Study Reinforces Links Between Formaldehyde and Cancer
Posted Jun 22 2009 10:15pm
A National Cancer Institute study strengthens the link between exposure to formaldehyde and cancer, a finding which may impact the EPA’s long-awaited risk assessment on formaldehyde.
A study released last week by the National Cancer Institute strengthens the link between exposure to formaldehyde and several forms of cancer, including leukemia. The 30-year study, which tracked the health of nearly 25,000 men exposed to the chemical in industrial plants, is likely to impact a long-awaited Environmental Protection Agency risk assessment of formaldehyde.
Now the EPA is developing those rules, and it will probably use its formaldehyde risk assessment to determine an appropriate safety standard.
But the risk assessment has long been sidetracked by the cancer study and the politics around it. The assessment was scheduled to come out in 2004, until Sen. James Inhofe, then chairman of the Environment and Public Works Committee, wrote a letter (PDF) to Michael Leavitt, the EPA administrator at the time, persuading him to delay the assessment until the NCI released its study.
At the time, the NCI had just published preliminary findings suggesting a link between formaldehyde and leukemia. Inhofe, recognizing that the findings would influence the EPA’s formaldehyde assessment, argued that the cancer study wasn’t strong enough, saying it needed to “collect a more robust set of data.” (He pointed out that the researchers couldn’t explain exactly how formaldehyde could cause leukemia.)
NCI officials told Inhofe that the second round of findings would take about 18 months.
Five years later, the “more robust set of data” is out, and the NCI’s latest round reinforces its previous findings.
The study shows that workers exposed to higher amounts of formaldehyde had a 37 percent greater risk of death from blood and lymphatic cancers, and a 78 percent greater risk of leukemia than those with lower exposures. NCI researchers still have not discovered the biological mechanism by which formaldehyde exposure can cause leukemia.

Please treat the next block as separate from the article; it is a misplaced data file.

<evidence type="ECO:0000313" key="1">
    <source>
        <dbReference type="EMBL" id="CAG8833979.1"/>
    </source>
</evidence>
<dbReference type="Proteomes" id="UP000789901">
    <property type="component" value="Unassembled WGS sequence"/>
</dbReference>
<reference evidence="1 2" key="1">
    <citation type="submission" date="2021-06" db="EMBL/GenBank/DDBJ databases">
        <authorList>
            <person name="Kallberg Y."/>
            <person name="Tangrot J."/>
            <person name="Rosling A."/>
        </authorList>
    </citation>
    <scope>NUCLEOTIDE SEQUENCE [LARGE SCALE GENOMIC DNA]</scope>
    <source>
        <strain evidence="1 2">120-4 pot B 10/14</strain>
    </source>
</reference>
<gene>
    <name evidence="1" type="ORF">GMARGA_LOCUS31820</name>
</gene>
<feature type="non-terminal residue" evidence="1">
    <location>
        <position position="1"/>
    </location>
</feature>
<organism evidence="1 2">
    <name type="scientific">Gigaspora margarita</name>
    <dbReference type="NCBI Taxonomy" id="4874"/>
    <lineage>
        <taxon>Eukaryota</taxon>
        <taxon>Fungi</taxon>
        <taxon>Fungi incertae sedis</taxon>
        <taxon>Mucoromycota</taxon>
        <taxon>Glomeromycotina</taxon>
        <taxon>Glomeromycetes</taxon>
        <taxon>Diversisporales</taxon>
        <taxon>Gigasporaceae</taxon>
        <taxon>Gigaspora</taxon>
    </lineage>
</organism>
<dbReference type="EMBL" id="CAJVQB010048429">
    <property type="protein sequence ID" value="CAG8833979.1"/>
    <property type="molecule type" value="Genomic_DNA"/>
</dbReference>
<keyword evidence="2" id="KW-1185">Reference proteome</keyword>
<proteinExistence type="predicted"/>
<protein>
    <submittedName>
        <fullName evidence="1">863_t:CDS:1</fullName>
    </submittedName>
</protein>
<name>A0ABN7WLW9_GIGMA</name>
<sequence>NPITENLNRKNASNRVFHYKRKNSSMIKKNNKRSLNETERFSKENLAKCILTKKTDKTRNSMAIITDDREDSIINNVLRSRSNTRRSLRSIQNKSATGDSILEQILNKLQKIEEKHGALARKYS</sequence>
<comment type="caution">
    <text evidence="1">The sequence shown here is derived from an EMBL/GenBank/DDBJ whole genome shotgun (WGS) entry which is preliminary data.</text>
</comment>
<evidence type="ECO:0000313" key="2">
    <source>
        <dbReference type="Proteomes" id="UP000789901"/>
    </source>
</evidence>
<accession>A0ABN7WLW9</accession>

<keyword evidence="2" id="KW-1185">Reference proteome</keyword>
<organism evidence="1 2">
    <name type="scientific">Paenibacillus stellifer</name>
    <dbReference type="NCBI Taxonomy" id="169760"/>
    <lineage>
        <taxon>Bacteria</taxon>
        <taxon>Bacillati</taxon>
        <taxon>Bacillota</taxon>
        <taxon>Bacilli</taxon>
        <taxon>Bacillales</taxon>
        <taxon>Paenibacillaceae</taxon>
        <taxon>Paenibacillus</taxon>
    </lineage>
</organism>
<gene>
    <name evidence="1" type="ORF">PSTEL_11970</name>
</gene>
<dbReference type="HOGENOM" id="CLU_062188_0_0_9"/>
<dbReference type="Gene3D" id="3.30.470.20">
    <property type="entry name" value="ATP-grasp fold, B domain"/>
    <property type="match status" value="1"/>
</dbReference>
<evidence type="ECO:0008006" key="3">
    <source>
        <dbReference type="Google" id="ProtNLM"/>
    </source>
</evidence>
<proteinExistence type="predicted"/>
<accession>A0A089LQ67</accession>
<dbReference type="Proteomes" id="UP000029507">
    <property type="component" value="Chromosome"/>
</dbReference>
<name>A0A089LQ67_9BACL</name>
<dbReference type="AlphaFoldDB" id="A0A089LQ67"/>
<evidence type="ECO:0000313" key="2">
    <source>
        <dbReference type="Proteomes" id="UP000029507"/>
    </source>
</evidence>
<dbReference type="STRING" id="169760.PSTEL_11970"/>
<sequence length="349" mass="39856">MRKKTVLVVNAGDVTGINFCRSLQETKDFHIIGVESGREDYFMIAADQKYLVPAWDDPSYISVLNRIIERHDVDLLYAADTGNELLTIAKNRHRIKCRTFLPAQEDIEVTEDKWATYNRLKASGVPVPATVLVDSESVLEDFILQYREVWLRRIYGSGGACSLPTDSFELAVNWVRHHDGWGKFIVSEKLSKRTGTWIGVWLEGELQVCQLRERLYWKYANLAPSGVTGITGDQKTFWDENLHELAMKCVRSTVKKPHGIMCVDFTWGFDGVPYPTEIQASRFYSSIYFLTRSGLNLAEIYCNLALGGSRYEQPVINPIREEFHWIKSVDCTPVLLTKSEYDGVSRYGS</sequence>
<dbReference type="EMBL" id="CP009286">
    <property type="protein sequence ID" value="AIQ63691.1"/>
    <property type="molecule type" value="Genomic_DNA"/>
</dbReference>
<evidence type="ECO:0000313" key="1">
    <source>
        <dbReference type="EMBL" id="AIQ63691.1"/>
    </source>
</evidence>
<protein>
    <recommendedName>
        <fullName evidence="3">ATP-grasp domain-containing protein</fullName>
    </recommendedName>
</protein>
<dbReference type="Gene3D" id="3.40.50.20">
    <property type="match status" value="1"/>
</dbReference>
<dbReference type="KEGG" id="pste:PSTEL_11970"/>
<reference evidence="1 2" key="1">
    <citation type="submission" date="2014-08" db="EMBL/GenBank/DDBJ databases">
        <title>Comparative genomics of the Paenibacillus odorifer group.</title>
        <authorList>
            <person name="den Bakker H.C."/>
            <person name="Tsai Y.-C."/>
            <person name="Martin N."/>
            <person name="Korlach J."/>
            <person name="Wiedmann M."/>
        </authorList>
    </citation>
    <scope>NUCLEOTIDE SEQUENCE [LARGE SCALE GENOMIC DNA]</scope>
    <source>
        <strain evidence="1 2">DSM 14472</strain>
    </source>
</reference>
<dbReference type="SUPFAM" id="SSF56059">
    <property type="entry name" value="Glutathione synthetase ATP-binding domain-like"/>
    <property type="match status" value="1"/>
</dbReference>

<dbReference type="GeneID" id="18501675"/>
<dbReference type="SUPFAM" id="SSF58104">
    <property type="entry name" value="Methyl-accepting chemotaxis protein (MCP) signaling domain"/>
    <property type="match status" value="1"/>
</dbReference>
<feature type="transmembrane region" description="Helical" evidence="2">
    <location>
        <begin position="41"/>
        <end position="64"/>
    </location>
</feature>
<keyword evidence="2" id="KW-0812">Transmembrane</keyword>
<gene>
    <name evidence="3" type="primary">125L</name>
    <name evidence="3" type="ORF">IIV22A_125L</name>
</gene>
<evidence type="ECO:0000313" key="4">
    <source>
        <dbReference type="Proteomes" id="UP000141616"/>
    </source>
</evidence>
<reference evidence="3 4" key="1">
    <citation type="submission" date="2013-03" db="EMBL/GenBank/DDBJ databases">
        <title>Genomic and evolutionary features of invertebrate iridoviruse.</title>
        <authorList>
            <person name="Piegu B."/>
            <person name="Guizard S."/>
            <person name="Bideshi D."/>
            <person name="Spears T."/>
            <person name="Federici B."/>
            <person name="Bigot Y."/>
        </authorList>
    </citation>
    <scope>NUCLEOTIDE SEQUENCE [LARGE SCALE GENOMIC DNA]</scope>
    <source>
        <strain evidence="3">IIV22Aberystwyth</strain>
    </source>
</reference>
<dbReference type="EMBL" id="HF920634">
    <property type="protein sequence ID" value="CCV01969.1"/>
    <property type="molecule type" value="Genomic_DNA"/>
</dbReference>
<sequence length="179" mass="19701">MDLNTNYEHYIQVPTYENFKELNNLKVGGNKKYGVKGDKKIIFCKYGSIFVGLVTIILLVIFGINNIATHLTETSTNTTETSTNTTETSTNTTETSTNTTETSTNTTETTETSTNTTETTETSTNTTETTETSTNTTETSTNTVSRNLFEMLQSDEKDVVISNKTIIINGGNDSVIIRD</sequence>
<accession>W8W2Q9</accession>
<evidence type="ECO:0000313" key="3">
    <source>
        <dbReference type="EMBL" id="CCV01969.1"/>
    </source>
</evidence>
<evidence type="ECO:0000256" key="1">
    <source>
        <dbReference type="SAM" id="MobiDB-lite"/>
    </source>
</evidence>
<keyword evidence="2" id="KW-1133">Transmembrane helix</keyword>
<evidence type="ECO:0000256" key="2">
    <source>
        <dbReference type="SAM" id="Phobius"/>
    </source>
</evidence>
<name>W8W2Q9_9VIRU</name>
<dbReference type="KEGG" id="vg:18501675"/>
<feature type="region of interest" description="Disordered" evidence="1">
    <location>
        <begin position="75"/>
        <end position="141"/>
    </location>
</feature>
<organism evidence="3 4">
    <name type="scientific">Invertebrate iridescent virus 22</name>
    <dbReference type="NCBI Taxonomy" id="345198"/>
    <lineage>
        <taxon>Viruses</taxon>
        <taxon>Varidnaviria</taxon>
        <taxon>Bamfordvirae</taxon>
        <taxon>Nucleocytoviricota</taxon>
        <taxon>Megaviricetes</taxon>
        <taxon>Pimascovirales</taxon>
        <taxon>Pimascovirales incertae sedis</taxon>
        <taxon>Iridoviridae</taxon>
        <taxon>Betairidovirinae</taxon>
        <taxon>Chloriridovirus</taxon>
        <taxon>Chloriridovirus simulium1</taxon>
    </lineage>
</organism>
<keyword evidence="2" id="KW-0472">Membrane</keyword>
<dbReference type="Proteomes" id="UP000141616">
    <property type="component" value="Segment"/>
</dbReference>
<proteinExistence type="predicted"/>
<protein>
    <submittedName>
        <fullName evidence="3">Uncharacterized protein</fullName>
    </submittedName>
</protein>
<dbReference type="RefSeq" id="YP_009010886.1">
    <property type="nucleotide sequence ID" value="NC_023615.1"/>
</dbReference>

Inhofe’s office did not respond to a phone message requesting comment on the study.
We asked the EPA how the NCI’s latest findings would impact the completion of the formaldehyde assessment. In an e-mailed statement, an EPA spokesperson told us that the agency was reviewing the NCI study but still didn’t know when the risk assessment would be completed. The agency began working on it in 1997.
Formaldehyde is one of dozens of chemicals sitting in a backlog awaiting final EPA risk assessment through the agency’s Integrated Risk Information System. These assessments are used as the country’s gold standard for how dangerous a chemical can be to human health. The federal government and local and state governments reference them when determining whether and how to regulate a chemical.
In April 2008, the Bush administration announced a change in the assessment process that would allow the White House and other federal agencies greater influence in the scientific research, a policy that was criticized by environmentalists.
Back when the EPA delayed its formaldehyde assessment in 2004, the agency was working on a different formaldehyde rule — this one addressing emissions from industrial facilities.
The industry-backed risk estimate said that formaldehyde was 2,400 times less potent than the original EPA risk assessment. According to the GAO, the industry estimate also helped “exempt certain facilities with formaldehyde emissions from the national emissions standard.”
The rule was eventually struck down in court after being challenged in a lawsuit by the Natural Resources Defense Council.
Now the Formaldehyde Council, an industry trade group that represents chemical manufacturers, is pushing for further delay. In a statement about the NCI study, it said that the health effects of formaldehyde need to be reviewed by the National Academy of Sciences.